Tips on the Community Association Bidding Process
Whether it’s building painting, roofs, concrete, or any of a multitude of repair and replacement projects, they all start at the same place—the bidding process. This can seem like a Herculean undertaking, but here are some pointers to assist in the task.
Before starting to solicit the bids, the first objective is deciding on the scope of the work to be performed. Does the expenditure require repair or replacement? It is the whole of the component or just a section? Can the work be completed in phases? What is the timeline the work needs to be completed in? Once these decisions are reached, the next point is to put together a spec sheet or a form that lists the exact details on what the association needs done for the project. (Though a number of projects will be fairly simple, the association may need to bring in additional assistance to complete the spec sheet.) This will not only cover what needs to be accomplished, it will also help to keep the bids similar, if not exact, as concerns the work and materials.
It is at this stage that the Invitation to Bid is prepared. This is a detailed letter sent to the vendors requesting a proposal for the work to be done. It’s best to send it out to as many vendors as possible, as to get a good handle on the market range average as well as weed out the extremes at each end of the spectrum. There is also the possibility that a number of the companies may not respond, so doing a large number of them will not leave the association short-handed on options. The contractors that should be targeted are those who do more commercial projects, as they will be better able to perform the obligations at hand.
What Should be Included in the Invitation to Bid:
- The Spec Sheet should be attached as a separate form to the letter.
- The Scope of Work should be written out in the letter.
- The levels of Workman’s Comp insurance the association is looking for them to carry.
- A request for proof of any licenses the contractor is required to have. Check with the county and state to find out what is mandatory.
- A Performance Bond, if necessary. Though not a common requirement, check your documents before had to see if this is necessary.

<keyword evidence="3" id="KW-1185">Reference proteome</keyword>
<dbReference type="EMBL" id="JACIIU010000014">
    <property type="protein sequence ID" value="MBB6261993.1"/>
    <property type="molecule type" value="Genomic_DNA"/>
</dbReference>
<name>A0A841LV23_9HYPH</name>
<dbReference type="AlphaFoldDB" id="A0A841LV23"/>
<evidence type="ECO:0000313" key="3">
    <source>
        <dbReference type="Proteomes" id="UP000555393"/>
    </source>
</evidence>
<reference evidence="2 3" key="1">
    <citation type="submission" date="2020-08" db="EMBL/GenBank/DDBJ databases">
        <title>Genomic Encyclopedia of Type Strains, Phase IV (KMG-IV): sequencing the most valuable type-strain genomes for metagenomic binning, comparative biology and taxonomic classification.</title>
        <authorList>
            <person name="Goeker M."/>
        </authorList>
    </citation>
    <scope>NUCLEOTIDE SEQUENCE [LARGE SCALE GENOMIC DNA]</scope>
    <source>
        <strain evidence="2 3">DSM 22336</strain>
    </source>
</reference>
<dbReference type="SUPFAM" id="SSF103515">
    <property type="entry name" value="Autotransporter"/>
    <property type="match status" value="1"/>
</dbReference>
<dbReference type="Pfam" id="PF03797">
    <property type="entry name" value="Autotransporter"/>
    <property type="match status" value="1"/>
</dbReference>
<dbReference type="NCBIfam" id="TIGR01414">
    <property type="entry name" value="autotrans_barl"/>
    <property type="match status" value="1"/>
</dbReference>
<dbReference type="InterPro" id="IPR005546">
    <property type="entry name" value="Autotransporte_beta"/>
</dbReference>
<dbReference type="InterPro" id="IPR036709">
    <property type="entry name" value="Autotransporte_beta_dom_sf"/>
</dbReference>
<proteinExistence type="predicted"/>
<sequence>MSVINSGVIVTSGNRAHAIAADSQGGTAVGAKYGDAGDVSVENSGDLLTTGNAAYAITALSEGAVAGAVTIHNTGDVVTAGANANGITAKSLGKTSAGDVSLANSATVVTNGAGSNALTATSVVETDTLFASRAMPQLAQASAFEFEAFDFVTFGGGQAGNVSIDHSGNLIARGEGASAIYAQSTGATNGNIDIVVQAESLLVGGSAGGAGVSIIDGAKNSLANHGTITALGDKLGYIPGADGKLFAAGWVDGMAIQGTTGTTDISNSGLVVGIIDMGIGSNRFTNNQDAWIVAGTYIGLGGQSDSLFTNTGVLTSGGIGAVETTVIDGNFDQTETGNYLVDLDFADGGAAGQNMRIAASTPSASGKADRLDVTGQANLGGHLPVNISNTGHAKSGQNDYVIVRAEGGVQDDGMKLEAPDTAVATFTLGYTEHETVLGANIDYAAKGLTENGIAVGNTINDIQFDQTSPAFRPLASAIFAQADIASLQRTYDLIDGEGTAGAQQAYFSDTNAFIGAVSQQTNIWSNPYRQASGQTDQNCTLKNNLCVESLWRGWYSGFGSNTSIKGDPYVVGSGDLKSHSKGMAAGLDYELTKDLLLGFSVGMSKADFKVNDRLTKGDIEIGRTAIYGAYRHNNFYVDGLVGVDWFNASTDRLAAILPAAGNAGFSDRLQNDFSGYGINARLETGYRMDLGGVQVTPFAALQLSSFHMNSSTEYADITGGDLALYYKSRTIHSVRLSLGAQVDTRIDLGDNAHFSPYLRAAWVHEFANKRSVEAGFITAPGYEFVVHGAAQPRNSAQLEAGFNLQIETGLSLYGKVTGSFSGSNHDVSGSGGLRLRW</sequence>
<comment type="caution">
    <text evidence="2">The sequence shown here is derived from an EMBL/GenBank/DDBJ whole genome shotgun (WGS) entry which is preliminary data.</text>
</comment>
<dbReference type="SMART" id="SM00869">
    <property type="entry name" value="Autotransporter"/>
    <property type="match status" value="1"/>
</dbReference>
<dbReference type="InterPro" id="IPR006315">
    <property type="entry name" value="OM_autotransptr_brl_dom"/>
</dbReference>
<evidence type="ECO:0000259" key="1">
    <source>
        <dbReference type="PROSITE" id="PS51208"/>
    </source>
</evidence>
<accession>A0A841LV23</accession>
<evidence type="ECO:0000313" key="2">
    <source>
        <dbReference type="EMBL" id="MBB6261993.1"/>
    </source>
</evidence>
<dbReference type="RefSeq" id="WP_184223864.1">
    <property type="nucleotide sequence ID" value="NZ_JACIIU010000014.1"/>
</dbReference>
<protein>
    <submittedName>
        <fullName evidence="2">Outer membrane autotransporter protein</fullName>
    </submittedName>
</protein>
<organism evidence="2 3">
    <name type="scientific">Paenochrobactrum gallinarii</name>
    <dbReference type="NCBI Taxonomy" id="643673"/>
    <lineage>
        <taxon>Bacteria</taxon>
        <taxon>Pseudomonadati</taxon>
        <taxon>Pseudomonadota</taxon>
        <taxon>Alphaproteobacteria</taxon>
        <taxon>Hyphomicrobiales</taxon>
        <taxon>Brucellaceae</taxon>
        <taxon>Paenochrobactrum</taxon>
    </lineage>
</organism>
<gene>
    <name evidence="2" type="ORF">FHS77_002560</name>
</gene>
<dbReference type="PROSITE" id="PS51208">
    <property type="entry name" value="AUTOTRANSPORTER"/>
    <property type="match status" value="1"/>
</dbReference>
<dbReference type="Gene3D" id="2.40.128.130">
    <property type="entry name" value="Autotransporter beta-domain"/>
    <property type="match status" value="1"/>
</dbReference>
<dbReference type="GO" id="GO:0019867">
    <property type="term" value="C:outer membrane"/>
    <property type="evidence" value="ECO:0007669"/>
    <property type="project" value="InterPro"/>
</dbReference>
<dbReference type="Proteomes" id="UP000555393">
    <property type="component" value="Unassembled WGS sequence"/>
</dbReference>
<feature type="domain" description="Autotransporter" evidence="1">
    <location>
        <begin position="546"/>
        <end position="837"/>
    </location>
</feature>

Once the bids come in, watch for specific details. Check the warranties for both labor and materials. If the expenditure has an expected life span of 20 years, a one-year warranty will not be adequate. Review to see if there will be any sub-contractors the vendor will be working with. Check with them to make sure their warranties and labor are adequate. Check to be sure that all the specs provided are covered in the bid. If anything extra is added, question why and don’t be afraid to get a second opinion. Most imperative, review the payment terms. These are terms the association should insist on:
- Upfront deposits should not be more than 5-10%. The vendor’s business and money management matters are not the burden of the association. It is the fiscal responsibility of the board to management their homeowners’ funds sensibly.
- Always retain 10—15% of the payment of all phases until the work passes the inspection to the satisfaction of the board and, if involved, the management. This will conserve funds that will aid the association if the contractor walks, and another one must to be brought in to finish the project, as well as fix the previous work.
- Only make payments once the punch list is completed. Paying upon word of the contractor that a phase, or the entire project is completed gives them no motivation after the fact to correct anything found substandard.
Finally, before the contract is signed, take time to have the association’s attorneys examine it. The writer of any contract will draft it in their favor. An attorney well versed in contract review will be able to bring to the board’s attention points of contention that could be problematic for the community. Yes, it will cost money to have done. But a few hundred dollars to the law firm could save the association ten, if not hundreds of thousands of dollars later on.
This article is accurate and true to the best of the author’s knowledge. Content is for informational or entertainment purposes only and does not substitute for personal counsel or professional advice in business, financial, legal, or technical matters.
© 2018 Kristen Willms